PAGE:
After breakfast, we climbed to the top of KyanjinRi, a minor peak towering over the town, because it’d offer great views, a 360 degree panorama of the valley, including the Lirung amphitheatre. The amphitheatre was cleft by enormous earthbound floes of ice–the Lirung glacier and the Kimshung Icefall– that have receded into what looks like waterfalls frozen just before they were about to plunge into the moraine.
And now, the panoramas! (Click to enlarge)
During the hour we spent on the top, Xiker noticed an alternate route for us to go back down. It wouldn’t be back the way we came up, but down into the amphitheatre. Alas, early on we came across a section of the trail covered in a thick layer of wet snow, so we decided to just tramp down the steep hill of brambles straight to the river.
But at the river, the brambles grew taller and we couldn’t find the trail, so we had to negotiate a long, wide swath of loosely piled stones and ankle-scraping brambles. I nearly crushed my feet several times and once almost pinned my left leg under a huge rock that had dislodged from its resting place as I stepped on top of it. I was swearing like a sailor, with each close call, until we found the trail 10 minutes later.
From there on it was mostly a stratch-free walk back down to Kyanjin with close up views of the ice fall and glacier.
I did, however, just barely dodge a yak attack!
I think it was because I didn’t ask for permission before taking photos.
He was glaring at me as I snapped photos, but I didn’t quite register his offended air until too late. As I started backing away, he tossed his head and sorta crouched down.
I’d seen enough bulls on TV to know when one was about to attack so I lifted my hands in surrender and started walking faster towards the rock pile.
But he must have smelled my terror, because he lowered his head and pointed his horns at me–I started running–and took a tiny leap before he went at me.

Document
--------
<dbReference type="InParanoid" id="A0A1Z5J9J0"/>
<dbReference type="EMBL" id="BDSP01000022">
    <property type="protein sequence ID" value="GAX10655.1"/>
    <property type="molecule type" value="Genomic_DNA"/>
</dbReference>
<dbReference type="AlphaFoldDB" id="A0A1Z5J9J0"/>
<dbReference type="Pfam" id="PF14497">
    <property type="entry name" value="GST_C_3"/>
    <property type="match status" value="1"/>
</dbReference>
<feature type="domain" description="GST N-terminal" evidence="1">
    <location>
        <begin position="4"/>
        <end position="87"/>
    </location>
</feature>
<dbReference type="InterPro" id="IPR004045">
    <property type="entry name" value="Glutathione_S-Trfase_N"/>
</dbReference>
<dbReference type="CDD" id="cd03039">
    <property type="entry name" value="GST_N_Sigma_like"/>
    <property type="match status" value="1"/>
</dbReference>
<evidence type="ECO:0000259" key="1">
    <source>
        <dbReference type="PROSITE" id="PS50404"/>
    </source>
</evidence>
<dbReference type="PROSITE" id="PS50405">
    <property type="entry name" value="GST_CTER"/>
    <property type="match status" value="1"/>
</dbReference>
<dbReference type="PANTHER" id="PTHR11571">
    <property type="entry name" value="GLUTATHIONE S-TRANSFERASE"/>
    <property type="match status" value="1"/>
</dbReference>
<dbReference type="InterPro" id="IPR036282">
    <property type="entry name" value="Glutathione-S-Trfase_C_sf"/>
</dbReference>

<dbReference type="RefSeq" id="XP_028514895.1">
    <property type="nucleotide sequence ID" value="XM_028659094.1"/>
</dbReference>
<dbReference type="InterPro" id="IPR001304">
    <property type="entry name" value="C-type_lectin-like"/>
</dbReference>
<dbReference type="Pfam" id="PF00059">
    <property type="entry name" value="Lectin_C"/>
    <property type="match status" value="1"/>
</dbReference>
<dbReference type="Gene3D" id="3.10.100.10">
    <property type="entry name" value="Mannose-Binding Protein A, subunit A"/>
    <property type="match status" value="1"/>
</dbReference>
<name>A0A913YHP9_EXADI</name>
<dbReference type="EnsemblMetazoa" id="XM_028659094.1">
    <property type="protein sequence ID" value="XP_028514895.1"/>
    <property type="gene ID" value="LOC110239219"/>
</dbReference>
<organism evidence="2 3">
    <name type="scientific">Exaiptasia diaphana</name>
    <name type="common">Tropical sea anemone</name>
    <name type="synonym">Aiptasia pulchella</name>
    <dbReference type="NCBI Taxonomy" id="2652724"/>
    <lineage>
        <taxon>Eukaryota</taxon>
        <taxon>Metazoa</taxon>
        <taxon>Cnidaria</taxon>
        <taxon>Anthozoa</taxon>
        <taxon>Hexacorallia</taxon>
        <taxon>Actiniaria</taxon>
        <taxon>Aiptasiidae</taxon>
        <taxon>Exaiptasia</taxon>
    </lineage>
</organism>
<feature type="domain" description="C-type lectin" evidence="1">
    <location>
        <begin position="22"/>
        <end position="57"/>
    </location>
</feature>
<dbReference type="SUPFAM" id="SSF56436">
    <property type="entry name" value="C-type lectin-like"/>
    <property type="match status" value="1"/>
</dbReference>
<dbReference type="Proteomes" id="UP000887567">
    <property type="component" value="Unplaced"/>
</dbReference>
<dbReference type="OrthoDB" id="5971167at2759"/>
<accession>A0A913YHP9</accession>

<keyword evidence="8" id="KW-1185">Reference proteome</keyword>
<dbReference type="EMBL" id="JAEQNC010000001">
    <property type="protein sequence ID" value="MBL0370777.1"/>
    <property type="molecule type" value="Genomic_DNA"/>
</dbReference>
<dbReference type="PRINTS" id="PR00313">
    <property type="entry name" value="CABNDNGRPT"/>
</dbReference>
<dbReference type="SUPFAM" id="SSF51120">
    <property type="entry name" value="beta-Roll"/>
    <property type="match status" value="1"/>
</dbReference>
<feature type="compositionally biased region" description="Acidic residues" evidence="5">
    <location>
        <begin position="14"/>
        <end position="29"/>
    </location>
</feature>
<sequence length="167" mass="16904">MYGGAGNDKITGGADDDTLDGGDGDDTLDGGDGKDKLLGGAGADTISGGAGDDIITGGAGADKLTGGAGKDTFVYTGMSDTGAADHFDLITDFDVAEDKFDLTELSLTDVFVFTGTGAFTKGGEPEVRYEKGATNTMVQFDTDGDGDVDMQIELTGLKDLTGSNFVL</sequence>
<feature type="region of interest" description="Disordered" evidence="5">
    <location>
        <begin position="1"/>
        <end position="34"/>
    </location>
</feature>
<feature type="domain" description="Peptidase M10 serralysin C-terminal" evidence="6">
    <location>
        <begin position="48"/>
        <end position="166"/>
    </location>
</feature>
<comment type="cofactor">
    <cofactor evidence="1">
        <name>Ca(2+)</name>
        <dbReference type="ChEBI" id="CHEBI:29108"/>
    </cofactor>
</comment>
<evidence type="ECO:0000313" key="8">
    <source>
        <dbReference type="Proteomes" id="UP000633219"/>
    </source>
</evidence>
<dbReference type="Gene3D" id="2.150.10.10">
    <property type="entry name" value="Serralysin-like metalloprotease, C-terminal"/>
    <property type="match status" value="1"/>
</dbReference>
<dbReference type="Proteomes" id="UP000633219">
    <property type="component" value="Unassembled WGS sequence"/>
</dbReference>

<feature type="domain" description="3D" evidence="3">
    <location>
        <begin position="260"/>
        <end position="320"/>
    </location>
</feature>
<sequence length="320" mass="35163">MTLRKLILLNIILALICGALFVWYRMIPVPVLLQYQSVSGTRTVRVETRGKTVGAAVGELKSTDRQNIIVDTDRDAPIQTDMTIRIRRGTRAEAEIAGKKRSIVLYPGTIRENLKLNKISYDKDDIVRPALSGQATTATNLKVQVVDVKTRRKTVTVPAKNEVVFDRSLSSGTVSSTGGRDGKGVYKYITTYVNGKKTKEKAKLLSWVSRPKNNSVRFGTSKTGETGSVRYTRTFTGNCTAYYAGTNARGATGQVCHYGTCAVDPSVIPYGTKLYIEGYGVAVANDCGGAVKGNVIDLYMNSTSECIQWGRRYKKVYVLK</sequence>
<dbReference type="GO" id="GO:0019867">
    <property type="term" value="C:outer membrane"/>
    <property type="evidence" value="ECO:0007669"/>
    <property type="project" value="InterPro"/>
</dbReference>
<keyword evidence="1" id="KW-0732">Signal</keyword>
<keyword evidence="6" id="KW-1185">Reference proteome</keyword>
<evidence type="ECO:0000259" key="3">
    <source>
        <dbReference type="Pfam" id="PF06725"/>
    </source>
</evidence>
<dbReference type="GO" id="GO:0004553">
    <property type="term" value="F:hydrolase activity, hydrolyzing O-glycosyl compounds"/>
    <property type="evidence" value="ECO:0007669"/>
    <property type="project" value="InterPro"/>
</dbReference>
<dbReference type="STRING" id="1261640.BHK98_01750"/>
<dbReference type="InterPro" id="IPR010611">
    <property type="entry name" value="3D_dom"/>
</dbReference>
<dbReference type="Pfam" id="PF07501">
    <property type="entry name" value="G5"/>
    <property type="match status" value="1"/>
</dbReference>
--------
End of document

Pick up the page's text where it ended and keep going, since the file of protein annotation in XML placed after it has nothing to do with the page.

I shrieked, “oh shiii–” as I took off, and just before I was about to clamber onto a rock, I noticed he’d stopped and was now snorting in my direction (later I found out Xiker clacked our poles together to distract the yak but of course I didn’t hear it).
I didn’t stop, though, and just kept running until I was out of sight.
My heart was thumping and adrenaline was coursing through my veins as I waited for Xiker to catch up. Part of me was expecting the yak to come bounding after me, but no, it was only Xiker (who was laughing fit to beat the band).
Day 8: Kyanjin to Bamboo
7 hours; 1890m descended; 26km/16mi
What a marathon. We wanted to get a head start on our climb to Gosainkunda, so we had to get as close to the trailhead (Doman) as possible.
With Fabi again making our group a trio, we left Kyanjin at 8:50–breakfast was served an hour late. But a hour-thirty later, we were already stopping at the nak cheese factory in Langtang for a morning snack. Absolutely yummy, and I was given a free hunk of cheese to take away because one of the worker’s daughters was deaf also (away attending school in Kathmandu).
Retraced our steps today all the way down through the sunny forest, stopping only for a quick lunch of still-warm fresh bread and cheese in Gumnachowk.
The weather was nice and warm but this also served to heat up every single pile of dung on the trail (cursed mule trains), and our heads swam in noxious fumes half of the day.
We continued past Lama Hotel, as it was only 3pm, and didn’t stop for another hour and half, until we were at the next town.
Bamboo is a lovely place to spend the night, a narrow cluster of lodges in the throat of the Langtang valley, next to the roaring river. We speculated about the possibility of building a road. Xiker ended the discussion: how can they build a road if they can’t even get electricity up here?
********To read about our climb to Gosainkund and beyond, click here: GOSAINKUND